Arab Spring Costing $500m A Week In Capital Flight
By Arab News
Upheaval across the Arab world is causing capital flight of up to $500 million (349 million euros) a week, Jordanian Finance Minister Mohammed Abu Hammour said Thursday at an Arab banking conference in Rome.
“There is capital flight. Five hundred million dollars a week are leaving the Arab world. Tourism is falling, foreign direct investment is falling,” Abu Hammour said, pointing to volatility in oil prices as another negative.
“Economic development is lagging. We need to guarantee job opportunities. This is a huge challenge … We need five million new jobs every year but we have only been able to generate three million jobs a year,” he said.
Abu Hammour called for greater economic integration between Arab countries, greater assistance to small and medium-sized enterprises and development of the private sector as ways to improve the economic outlook for the region.
The minister was taking part in the International Arab Banking Summit organized by the Union of Arab Banks with senior bankers and central bank governors to discuss the implications of the current political upheaval in the region.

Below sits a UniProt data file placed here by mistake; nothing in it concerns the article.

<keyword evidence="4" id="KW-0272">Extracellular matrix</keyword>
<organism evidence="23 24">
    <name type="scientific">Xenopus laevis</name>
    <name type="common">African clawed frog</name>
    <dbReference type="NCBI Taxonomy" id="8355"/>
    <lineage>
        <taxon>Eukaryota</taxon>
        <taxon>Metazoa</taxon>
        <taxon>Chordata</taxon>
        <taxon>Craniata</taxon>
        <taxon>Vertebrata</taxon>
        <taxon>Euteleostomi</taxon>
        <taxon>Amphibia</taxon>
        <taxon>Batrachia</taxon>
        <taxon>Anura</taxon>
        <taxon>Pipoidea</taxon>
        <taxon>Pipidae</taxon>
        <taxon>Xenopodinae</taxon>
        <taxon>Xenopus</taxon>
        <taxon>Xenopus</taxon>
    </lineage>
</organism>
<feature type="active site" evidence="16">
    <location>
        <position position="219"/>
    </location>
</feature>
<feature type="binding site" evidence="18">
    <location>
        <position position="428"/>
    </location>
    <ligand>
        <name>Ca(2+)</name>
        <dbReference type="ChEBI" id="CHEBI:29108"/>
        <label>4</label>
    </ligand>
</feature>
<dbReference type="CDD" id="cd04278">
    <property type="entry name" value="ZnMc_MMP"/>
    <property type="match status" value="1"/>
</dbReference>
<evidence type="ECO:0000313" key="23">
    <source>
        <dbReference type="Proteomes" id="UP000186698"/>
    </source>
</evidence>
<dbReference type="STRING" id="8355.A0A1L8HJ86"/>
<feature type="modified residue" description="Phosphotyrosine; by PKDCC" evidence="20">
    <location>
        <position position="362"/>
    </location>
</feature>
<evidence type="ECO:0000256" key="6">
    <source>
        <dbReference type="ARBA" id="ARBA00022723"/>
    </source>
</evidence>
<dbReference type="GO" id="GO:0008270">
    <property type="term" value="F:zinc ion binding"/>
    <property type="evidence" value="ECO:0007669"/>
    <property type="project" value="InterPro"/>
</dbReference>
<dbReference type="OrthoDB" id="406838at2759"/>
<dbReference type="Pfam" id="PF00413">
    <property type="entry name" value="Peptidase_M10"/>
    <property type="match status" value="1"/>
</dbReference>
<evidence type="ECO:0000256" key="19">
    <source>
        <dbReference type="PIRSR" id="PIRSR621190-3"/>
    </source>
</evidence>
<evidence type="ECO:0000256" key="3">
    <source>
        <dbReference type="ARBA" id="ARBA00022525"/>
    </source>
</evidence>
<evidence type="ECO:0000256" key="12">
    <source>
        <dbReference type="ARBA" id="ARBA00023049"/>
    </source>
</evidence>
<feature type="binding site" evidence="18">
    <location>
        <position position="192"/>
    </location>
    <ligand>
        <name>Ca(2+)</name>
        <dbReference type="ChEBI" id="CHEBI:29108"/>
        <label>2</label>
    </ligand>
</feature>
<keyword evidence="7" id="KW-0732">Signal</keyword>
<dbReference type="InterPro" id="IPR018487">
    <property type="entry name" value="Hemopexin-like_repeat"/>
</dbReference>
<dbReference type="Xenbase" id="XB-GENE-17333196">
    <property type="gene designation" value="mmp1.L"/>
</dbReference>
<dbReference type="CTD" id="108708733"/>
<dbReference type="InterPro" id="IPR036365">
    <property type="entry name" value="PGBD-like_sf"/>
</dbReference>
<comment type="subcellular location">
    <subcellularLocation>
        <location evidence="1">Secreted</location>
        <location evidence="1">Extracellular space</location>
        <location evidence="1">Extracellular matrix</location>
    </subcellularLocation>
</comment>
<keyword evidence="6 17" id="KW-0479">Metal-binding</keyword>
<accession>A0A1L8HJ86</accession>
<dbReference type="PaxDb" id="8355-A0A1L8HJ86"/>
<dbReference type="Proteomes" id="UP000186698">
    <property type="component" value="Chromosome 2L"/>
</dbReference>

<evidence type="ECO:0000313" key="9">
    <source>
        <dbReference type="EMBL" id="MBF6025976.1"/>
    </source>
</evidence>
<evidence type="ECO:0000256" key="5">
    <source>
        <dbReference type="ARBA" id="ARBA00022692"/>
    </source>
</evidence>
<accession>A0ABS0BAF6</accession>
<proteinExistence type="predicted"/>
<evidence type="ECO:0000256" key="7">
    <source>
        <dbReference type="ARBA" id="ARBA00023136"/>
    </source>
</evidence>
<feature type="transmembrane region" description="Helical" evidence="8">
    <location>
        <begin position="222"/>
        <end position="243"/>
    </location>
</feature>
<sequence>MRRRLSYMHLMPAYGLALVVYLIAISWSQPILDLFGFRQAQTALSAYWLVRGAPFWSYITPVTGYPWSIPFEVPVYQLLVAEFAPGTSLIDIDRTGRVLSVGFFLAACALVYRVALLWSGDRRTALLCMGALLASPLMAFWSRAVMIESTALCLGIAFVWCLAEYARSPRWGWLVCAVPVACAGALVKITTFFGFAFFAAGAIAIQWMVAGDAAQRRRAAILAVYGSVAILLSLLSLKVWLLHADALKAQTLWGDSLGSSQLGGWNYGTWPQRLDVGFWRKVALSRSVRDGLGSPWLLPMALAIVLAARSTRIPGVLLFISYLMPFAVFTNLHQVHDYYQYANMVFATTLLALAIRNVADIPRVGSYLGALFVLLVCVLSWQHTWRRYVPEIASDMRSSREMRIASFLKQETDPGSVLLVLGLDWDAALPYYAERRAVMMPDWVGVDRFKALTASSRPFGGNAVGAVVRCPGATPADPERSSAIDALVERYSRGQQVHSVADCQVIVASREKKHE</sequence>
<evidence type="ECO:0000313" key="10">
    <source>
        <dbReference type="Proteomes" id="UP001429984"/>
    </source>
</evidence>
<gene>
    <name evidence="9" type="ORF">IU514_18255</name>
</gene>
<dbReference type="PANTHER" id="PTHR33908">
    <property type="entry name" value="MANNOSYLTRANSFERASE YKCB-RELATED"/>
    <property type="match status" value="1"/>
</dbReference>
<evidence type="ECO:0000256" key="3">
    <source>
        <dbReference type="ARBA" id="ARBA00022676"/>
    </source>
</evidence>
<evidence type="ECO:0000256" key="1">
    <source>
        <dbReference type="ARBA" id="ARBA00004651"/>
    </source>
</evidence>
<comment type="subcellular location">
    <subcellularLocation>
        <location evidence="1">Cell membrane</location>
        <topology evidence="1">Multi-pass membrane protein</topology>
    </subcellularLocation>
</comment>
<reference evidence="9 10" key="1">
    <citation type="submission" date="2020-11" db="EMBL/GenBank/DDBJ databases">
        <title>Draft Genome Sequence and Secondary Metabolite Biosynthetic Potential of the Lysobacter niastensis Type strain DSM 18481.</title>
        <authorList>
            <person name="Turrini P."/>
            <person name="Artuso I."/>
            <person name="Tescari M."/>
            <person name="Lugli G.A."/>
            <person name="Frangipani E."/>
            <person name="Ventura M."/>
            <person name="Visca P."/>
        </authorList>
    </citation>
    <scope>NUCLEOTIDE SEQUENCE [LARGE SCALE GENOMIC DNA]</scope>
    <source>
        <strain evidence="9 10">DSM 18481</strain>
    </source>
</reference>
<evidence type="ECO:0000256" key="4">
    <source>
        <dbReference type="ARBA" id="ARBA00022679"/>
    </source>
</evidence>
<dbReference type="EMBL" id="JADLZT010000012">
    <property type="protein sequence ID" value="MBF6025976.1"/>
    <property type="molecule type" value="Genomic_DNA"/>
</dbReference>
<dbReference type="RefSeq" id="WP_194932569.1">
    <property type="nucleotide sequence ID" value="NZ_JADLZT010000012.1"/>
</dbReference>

The cost of weeks of Arab unrest to two of North Africa’s most important tourist economies is set out in airline industry data, with at least 100,000 fewer seats a week flying to or from Egypt and Tunisia.
Tourism is vital to both nations and although life is creeping back to normal after revolutions discarded long-time rulers, the further spread of Arab protests and war in Libya have forced airlines to rethink plans for the summer tourist season.
Tourism accounts for over 6 percent of Tunisia’s economy and employs roughly 400,000 of its 10 million people. Egypt’s economy also nearly froze during weeks of protests that started Jan. 25 and some of its main sources of foreign exchange, including tourism, collapsed.
The Geneva-based airlines association IATA predicted in March that political instability would dampen demand in affected areas but gave no forecasts. Egypt, Libya and Tunisia comprise a fifth of the region’s international passenger traffic.